HSBC is the largest and most widely represented international banking organisation in the Middle East, North Africa and Turkey (MENAT), with a presence in nine countries across the region: Algeria, Bahrain, Egypt, Kuwait, Oman, Qatar, Saudi Arabia, Turkey and the United Arab Emirates. In Saudi Arabia, HSBC is a 31% shareholder of Saudi British Bank (SABB), and a 51% shareholder of HSBC Saudi Arabia for investment banking in the Kingdom. Across MENAT, HSBC had assets of US$68.9bn as at 31 December 2020.

HSBC’s climate commitments

In 2020 HSBC announced an ambitious plan to prioritise financing and investment that supports the transition to a net zero global economy:

  • Committing to align its financed emissions – the carbon emissions of its portfolio of customers – to the Paris Agreement goal to achieve net zero by 2050 or sooner.
  • Supporting its customers in all sectors with between US$750bn and US$1 trillion of finance and investment by 2030 to help with their transition.
  • Applying a climate lens to financing decisions.
  • Unlocking new climate solutions by creating one of the world’s leading natural capital managers, creating a US$100m venture debt fund for CleanTech innovation, and launching a philanthropic programme to donate USD100m to bring new solutions to viability and scale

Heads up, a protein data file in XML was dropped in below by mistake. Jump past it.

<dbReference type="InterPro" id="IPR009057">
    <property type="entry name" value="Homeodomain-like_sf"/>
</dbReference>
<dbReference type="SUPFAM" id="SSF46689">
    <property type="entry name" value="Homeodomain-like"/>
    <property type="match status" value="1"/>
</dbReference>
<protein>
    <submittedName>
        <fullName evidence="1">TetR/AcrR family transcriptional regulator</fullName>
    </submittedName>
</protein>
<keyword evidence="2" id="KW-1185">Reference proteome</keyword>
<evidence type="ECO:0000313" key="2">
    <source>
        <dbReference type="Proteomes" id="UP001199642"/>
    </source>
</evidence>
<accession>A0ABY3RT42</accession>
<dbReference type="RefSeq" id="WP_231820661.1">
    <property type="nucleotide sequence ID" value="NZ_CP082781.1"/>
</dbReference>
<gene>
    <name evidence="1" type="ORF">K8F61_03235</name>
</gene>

• Aiming to be net zero in its operations and supply chain by 2030.

HSBC’s history of sustainable finance

The bank’s ambitious climate declaration builds on its leadership in sustainable finance and addressing climate change.

  • In 2020 and 2021, HSBC was named the World’s Best Bank for Sustainable Finance by Euromoney and the Middle East’s Best Bank for Sustainable Finance, which noted that “across every sector and region HSBC stands out for its commitment to developing partnerships and products that will bring finance at scale to create a more sustainable and resilient planet.”
  • HSBC has been ranked a leading research house in ESG (Environmental, Social and Governance) for the past five years, according to external surveys that include Extel and Institutional Investor.